[g1_quote author_name=”Erin Lawrence” hide_author_image=”none” author_description_format=”%link%” align=”none” size=”s” style=”solid” template=”01″]

Units are used for career paths and leadership roles and using them for ‘rewarding or recognising’ teachers would lead to an environment where teachers were hesitant to share, collaborate and co-operate.

[/g1_quote]

[g1_space]

[/g1_space]

[g1_quote author_name=”Lynne Holder” hide_author_image=”none” author_description=”principal” author_description_format=”%link%” align=”none” size=”s” style=”solid” template=”01″]

There is no one ‘treatment’ or ‘formula’ which can show a teacher is ‘performing’ better than another. What works one year, does not the next. A teacher in one school will be an ace and totally ineffective in another school. Teaching and learning are that complex something this government is not moved to recognise.

[/g1_quote]

[g1_space]

[/g1_space]

[g1_quote author_name=”Liz Parata” hide_author_image=”none” author_description=”principal” author_description_format=”%link%” align=”none” size=”s” style=”solid” template=”01″]

It is a fallacy to think that more standards will enable better judgments of capability and performance. Staff are already concerned at the numbers of sets of standards, yet the advisory group is recommending more.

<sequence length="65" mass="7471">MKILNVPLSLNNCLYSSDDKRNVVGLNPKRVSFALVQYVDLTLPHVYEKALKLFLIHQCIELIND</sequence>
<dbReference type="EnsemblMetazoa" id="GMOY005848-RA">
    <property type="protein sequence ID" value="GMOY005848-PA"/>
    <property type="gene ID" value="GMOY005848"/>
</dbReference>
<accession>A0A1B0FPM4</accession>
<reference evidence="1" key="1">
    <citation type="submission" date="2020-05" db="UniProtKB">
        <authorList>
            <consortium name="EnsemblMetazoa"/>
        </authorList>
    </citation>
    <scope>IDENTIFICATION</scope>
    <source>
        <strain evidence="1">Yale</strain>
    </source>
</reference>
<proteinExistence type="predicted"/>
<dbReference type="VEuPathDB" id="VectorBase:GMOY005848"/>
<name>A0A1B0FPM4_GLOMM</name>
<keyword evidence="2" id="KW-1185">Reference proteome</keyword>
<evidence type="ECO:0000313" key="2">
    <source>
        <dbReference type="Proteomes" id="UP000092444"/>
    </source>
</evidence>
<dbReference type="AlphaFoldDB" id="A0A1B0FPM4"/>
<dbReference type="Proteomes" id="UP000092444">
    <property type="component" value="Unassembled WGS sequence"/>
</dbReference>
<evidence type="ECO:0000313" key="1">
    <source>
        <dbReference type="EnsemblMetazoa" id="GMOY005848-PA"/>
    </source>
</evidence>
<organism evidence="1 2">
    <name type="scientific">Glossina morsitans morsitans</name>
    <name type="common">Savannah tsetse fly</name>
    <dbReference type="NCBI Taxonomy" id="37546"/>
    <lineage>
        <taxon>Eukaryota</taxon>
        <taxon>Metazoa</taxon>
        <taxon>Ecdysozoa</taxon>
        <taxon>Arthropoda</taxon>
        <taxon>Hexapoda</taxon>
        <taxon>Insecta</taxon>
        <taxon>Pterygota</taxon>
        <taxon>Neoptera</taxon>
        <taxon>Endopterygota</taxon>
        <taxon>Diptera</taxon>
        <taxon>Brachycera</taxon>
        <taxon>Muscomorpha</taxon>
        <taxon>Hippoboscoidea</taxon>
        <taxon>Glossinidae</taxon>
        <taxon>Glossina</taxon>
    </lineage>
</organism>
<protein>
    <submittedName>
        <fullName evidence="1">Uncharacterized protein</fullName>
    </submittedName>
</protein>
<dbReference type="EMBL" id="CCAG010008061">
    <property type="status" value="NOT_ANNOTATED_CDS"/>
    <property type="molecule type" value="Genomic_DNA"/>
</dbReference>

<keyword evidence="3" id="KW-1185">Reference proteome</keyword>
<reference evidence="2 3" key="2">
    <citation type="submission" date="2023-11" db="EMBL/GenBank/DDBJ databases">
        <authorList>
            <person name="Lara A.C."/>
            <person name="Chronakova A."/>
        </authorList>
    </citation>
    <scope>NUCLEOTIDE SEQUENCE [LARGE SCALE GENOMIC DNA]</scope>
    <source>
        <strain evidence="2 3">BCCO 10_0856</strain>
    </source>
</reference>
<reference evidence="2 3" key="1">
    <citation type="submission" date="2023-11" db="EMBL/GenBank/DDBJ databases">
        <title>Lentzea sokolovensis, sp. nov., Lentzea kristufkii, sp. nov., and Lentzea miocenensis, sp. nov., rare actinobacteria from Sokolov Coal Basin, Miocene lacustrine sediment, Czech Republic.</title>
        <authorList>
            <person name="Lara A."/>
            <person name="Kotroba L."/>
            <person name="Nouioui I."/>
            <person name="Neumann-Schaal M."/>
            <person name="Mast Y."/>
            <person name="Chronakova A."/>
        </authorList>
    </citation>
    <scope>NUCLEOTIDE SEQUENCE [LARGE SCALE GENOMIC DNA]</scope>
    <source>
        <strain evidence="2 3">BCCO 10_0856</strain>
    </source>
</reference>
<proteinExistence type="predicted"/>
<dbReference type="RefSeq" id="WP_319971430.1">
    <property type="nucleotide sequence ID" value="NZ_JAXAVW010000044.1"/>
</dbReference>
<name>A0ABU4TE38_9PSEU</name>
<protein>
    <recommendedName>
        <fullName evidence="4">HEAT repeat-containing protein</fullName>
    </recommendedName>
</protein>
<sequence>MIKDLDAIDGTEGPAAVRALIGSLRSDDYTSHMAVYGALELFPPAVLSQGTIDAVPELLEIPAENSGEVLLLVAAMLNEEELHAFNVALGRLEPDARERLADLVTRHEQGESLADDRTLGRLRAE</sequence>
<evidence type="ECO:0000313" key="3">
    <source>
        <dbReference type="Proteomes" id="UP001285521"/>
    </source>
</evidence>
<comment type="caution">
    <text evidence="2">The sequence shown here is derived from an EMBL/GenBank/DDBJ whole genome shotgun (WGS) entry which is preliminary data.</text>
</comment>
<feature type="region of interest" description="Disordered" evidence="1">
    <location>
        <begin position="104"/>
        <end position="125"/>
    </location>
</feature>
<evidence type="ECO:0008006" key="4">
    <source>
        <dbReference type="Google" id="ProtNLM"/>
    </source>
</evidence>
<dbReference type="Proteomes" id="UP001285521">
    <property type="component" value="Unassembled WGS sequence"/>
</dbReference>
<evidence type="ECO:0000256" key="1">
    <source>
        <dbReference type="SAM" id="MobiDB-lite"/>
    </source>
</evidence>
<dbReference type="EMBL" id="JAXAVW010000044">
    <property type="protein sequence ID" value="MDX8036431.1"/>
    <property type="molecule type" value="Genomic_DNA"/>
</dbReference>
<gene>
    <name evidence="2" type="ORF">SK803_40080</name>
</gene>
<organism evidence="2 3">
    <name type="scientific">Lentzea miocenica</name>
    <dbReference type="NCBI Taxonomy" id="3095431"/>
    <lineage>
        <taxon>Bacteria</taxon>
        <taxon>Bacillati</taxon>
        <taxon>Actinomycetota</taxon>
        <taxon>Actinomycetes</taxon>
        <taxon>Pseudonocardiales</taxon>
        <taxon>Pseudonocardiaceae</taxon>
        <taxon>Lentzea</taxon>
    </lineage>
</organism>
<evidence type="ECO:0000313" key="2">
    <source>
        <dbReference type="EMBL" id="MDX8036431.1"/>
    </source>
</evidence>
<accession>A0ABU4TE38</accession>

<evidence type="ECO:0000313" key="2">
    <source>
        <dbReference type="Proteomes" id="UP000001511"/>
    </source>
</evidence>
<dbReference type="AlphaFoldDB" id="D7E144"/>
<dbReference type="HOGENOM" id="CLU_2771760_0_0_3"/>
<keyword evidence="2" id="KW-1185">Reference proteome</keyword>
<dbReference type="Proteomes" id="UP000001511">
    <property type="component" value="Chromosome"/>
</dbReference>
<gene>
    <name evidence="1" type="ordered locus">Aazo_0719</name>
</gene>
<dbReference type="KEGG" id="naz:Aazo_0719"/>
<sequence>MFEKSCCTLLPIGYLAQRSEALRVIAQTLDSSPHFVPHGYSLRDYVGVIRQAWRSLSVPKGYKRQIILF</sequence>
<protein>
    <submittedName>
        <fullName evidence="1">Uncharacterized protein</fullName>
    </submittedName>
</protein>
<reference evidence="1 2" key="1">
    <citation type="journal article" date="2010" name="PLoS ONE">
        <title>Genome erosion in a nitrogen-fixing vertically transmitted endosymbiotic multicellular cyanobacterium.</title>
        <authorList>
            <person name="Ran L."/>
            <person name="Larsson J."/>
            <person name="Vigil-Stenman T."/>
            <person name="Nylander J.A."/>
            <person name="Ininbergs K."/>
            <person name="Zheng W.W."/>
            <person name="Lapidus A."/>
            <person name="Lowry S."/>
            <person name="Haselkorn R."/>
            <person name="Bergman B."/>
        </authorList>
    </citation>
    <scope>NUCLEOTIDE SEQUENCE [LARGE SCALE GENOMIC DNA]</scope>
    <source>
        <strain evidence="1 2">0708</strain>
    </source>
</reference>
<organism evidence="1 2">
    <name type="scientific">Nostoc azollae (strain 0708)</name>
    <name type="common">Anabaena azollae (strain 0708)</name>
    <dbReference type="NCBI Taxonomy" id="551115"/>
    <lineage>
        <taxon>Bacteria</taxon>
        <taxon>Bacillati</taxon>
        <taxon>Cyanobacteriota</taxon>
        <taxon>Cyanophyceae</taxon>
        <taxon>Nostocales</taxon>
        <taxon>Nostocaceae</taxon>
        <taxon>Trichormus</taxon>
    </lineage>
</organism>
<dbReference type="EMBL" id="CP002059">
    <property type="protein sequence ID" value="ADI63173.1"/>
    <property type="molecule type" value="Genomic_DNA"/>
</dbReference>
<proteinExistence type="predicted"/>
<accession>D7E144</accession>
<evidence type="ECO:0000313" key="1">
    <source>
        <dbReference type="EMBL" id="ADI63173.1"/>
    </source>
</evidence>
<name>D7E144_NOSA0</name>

[/g1_quote]

[g1_space]

[/g1_space]

Leadership within schools

  • Compulsory training for aspiring and new principals.
  • Secondments for teachers aspiring to become principals, and professional mentoring for all principals.
  • Principals to “reward” excellence and distributed leadership.

What the professionals say:

[g1_space]

[/g1_space]

[g1_quote author_name=”Jeanette Tod” hide_author_image=”standard” author_description=”deputy principal” author_description_format=”%link%” align=”none” size=”s” style=”solid” template=”01″]

For principals, compulsory training has many implications and the sector needs to be fully engaged in clarifying these.

[/g1_quote]

[g1_space]

[/g1_space]

Leadership of the profession

  • Refocusing the New Zealand Teachers Council as a “strong professional body” with a leadership role, but without representation from the sector.

What the OECD says:

[g1_space]

[/g1_space]

[g1_quote author_name=”OECD” hide_author_image=”standard” author_description=”Teachers Matter, 2005″ author_description_format=”%link%” align=”none” size=”s” style=”solid” template=”01″]

The success of any reform requires that teachers themselves are actively involved in policy development and implementation. Unless teachers are actively involved in policy formulation … it is unlikely that substantial change will be successfully implemented.

[/g1_quote]

[g1_space]

[/g1_space]

Issues of concern to Maori: To be considered at a later date.

The early childhood sector: Omitted from the report.

What the professionals say:

[g1_space]

[/g1_space]

[g1_quote author_name=”Erika Locke” hide_author_image=”none” author_description=”resource teacher of learning and behaviour” author_description_format=”%link%” align=”none” size=”s” style=”solid” template=”01″]

Early childhood teachers and Maori medium teachers must be included in this vision as they are part of the professional community of teachers.

[/g1_quote]